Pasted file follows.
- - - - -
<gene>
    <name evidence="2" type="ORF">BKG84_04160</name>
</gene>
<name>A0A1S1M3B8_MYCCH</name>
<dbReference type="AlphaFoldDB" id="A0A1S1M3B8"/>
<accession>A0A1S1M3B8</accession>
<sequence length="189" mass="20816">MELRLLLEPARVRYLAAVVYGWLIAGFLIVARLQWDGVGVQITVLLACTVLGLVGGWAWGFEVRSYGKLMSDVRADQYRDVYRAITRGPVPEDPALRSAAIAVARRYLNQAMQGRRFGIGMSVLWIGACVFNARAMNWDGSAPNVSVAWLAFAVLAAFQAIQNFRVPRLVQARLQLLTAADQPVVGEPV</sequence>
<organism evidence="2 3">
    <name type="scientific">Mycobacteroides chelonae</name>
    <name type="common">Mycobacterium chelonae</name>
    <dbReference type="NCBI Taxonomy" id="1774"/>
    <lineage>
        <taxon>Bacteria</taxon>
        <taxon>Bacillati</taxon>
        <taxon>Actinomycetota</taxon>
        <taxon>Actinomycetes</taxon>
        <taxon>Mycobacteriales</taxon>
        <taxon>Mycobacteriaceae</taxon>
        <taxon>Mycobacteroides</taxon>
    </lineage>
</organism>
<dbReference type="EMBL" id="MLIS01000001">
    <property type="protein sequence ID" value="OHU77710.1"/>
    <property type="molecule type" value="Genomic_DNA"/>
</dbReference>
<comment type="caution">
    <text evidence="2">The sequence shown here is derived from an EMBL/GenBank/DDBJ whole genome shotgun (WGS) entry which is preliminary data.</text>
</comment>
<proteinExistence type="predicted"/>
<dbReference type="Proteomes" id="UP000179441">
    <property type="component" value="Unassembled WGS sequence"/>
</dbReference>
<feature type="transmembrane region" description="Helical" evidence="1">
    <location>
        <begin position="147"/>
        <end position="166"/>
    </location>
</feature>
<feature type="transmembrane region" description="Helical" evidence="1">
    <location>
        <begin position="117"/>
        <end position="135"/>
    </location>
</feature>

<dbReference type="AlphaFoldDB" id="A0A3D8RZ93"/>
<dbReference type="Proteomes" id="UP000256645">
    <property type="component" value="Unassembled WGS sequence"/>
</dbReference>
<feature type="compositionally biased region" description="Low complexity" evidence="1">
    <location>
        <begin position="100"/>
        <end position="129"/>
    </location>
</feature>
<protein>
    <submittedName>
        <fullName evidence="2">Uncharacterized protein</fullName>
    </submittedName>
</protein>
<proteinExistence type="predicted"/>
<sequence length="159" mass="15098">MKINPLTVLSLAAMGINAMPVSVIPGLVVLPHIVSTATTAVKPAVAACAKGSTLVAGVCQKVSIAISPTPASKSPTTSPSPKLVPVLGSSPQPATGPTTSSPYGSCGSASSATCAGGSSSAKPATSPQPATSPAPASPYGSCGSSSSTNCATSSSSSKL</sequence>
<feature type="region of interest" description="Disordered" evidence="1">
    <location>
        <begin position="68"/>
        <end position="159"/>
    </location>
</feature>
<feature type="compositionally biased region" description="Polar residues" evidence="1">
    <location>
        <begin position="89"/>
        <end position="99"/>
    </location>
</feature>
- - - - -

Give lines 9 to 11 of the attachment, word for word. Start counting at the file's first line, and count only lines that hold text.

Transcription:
    <name type="scientific">Mycobacteroides chelonae</name>
    <name type="common">Mycobacterium chelonae</name>
    <dbReference type="NCBI Taxonomy" id="1774"/>